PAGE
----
Fish Weighing Equipment
Cheap fishing scales are a huge waste of money.
Picture this, you are fishing a lake with huge fish lurking in front of you. You don’t expect it, but you land the biggest in the lake. But your weighing scales are cheap because you didn’t think it was important. Just as you are weighing the lake record with your cheap fishing scales, they break!
Weighing scales aren’t expensive, so don’t bother with the cheap sets, and no, luggage scales are not good enough!
My first set was the cheapest I could find at the time, but I didn’t trust that they were completely accurate and always used them for a ballpark figure rather than for the record. We tested them against a different set of fishing scales and they were way off the mark, not good at all.
After my first fishing trip, those were thrown in the bin and I bought a set of Daiwa Scales for a great price.
There are some scales on the market that are mega expensive such as the Reuben Heaton scales, so if you have some money burning a hole in your pocket, take a look at those. But typically you would be better off using this money towards good quality rods and reels if you are just starting out.
Instead, Daiwa is a top brand for weighing scales. These are what I bought and still have them to this day, I have had them for over 5 years now and have faced the tests of time, they are also accurate against the other scales I have tested.
Digital Fishing Scales
You can now buy digital fishing scales, which I will be buying when my current scales are no longer effective. Digital scales are very handy to have, since some of the digital scales will pause on the correct weight after a few seconds, making it easier to read the weight.
The digital scales have a backlight too, making it easier to see the weight of you are night fishing or its early morning. If I was to buy digital scales, I’d get the FOX digital scales, my father uses the fox digital scales and they are fantastic, very handy and very useful.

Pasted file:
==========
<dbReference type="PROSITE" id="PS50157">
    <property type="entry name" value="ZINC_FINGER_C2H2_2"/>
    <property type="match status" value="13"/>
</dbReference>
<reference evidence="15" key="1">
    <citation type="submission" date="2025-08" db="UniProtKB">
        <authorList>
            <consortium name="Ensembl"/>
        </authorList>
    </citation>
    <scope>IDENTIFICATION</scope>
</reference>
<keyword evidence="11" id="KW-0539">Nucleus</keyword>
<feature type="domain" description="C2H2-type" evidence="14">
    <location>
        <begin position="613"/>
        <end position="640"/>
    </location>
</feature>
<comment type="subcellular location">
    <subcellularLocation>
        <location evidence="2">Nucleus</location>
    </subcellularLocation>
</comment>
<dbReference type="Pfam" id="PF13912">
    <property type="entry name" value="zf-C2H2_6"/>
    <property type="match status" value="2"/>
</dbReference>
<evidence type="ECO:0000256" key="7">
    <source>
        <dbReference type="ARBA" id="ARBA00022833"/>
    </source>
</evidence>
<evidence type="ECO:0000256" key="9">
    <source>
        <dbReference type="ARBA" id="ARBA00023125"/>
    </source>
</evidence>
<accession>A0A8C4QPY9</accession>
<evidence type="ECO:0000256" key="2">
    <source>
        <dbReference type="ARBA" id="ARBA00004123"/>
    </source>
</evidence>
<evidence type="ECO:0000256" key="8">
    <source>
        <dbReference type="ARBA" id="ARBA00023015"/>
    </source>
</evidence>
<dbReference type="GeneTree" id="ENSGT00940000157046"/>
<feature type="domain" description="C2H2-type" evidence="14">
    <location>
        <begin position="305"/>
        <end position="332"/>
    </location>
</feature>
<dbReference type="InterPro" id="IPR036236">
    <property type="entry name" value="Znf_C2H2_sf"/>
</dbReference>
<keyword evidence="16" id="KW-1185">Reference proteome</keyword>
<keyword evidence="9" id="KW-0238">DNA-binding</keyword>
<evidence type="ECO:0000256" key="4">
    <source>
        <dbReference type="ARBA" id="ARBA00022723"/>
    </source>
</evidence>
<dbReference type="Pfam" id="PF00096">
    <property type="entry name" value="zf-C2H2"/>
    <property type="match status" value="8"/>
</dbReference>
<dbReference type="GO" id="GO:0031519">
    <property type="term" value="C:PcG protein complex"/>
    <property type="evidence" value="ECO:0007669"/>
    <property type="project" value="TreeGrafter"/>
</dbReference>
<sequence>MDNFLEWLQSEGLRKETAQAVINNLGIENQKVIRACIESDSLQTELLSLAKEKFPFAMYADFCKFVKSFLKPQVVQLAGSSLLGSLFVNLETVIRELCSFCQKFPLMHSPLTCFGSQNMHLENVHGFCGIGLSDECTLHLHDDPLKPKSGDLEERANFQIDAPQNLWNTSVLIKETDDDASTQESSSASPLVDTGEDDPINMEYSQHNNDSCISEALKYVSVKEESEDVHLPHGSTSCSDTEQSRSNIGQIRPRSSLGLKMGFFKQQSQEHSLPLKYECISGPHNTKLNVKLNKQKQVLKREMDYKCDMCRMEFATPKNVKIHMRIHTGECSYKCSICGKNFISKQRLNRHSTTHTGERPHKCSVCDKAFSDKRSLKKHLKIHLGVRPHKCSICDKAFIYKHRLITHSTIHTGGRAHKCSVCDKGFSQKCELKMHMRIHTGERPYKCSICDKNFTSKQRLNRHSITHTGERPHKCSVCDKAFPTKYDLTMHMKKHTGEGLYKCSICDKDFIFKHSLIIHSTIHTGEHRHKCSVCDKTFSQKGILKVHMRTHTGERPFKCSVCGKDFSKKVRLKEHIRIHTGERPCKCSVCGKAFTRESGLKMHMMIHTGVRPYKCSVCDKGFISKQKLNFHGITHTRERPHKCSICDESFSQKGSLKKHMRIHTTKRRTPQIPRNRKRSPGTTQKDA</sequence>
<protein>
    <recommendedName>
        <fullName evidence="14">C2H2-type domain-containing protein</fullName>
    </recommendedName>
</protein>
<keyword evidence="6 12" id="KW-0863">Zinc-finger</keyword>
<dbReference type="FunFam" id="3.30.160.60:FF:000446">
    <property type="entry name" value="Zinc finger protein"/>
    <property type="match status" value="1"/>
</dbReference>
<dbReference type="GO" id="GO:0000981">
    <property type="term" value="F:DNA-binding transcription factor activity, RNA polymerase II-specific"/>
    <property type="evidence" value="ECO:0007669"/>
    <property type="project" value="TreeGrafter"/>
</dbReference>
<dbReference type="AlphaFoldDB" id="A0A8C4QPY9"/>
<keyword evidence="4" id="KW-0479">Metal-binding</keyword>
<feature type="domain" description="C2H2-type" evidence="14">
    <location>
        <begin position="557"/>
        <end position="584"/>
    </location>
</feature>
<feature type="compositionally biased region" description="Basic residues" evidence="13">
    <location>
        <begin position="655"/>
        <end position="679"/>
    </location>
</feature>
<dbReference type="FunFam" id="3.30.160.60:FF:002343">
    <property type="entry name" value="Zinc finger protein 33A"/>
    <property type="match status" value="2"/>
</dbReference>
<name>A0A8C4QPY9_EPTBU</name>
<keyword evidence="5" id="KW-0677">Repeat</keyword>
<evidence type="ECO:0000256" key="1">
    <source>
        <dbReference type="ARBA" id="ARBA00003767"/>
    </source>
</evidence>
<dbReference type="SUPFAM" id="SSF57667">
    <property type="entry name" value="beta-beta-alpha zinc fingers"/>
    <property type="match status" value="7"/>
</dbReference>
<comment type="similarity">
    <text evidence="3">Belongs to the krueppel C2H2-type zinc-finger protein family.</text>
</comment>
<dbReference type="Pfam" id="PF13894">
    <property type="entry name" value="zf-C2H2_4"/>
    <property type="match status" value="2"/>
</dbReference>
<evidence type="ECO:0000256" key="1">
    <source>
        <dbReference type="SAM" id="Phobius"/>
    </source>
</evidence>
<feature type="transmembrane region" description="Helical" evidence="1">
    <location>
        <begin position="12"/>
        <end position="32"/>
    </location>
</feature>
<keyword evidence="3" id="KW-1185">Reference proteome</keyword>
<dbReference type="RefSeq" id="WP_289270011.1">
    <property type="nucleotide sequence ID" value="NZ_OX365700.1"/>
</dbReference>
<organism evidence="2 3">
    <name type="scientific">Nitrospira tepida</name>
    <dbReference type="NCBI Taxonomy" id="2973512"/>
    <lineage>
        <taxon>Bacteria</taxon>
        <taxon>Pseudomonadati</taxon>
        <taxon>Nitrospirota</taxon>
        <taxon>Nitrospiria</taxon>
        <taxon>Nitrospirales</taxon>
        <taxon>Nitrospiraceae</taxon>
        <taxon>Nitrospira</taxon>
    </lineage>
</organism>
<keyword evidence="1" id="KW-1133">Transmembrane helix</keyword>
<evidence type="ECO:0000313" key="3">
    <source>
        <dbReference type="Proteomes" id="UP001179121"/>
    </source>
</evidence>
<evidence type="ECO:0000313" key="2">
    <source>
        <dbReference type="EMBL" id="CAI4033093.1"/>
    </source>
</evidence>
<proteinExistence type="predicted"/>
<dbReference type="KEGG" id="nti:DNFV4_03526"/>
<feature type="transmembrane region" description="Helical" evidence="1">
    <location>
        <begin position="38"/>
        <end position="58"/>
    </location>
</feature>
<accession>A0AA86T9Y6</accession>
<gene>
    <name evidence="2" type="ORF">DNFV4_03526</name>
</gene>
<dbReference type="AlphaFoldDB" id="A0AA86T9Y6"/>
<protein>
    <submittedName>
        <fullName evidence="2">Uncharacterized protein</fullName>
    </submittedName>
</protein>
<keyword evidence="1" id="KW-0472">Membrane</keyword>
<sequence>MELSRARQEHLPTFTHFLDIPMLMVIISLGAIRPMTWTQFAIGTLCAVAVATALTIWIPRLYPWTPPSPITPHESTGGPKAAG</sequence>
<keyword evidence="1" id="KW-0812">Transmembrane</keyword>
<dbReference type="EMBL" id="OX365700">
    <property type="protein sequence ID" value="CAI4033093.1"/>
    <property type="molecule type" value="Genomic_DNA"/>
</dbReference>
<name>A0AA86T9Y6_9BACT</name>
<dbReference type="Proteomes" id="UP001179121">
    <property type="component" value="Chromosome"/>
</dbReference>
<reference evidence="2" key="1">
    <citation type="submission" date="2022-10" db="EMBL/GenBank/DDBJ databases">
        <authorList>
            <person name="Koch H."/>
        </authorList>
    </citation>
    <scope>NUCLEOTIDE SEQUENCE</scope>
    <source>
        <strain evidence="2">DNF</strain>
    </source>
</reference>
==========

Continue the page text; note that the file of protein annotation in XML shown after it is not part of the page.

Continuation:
Cheap fishing scales don’t have the extra features that digital scales do, typically they are badly made and not accurate at all. You will also find that they won’t last long, they tend to rust and once they start rusting, you might as well throw them away as they will be next to useless.
And as I said earlier, before you even think about buying the scales people use to weigh their luggage, just don’t! They are no good for fishing.
It’s handy to buy a bar with the scales too to make it easier to lift, especially when you start catching the big ones!
Also known as a T-bar, the FOX weigh bar allows you to hold the scales steady as they have actual handles instead of just using the loop that you see on most scales. Holding only the loop is painful and less accurate too.
Tripods and Crooks
Tripods make the job of weighing fish a doddle, but some tripods can be rather long and difficult to fit in the car.
How to Weigh Fish Accurately
Let’s go through the steps of weighing a fish accurately because it’s very easy to get it wrong.
Items you will need;-
- Accurate weighing scales.
- A bucket filled with lake water.
- Unhooking Mat.
- Weighing sling – Floating or non-floating.
- Weighing tripod or weighing crook (optional).
- Weighing T-bar.
- Notebook and pen.
What I Do
Before I start fishing, I set up my unhooking mat nearby but ensure there is a nice backdrop for the photo. The reason being, you don’t want a bin in the photo of your personal best!
I also scoop up lake water into a 5-liter bucket so I can wet the mat before putting the fish on the unhooking mat.
When you have the fish in the net, dip the weighing sling into the lake to make sure it is completely wet. Let the excess water drain out of it and then hang the weighing sling from the weighing scales. Ideally, they will be hanging off of the tripod to keep your hands free.
Make sure the scales are set to zero with the weighing sling wet and hanging from the scales.
Either moving the dial to zero or pressing zero on the digital scales then you can transfer the fish to the unhooking mat to unhook the fish and treat any cuts in the mouth or on the body of the fish if you haven’t done so already, then transfer over to the wet weighing sling.
Hold the scales until you get a steady reading from the scales. If the fish is flapping around, wait until it stops and then take the reading.
Make sure you write the weight in a notebook or diary. I have forgotten the weights of personal best on numerous occasions and now carry a waterproof notebook in my tackle bag.
Once weighed, you can transfer the fish to the unhooking mat to take photos.
Don’t forget to fill your bucket back up with lake water ready for your next fish.
I have made a lot of mistakes during my fishing sessions and don’t want you to make the same mistakes. I’ve learned the hard way over 20 years of fishing most weekends, testing, tweaking, and testing again and now want to help you excel with your carp fishing.
If you need any help, you can reach me at Fishing Again’s Facebook page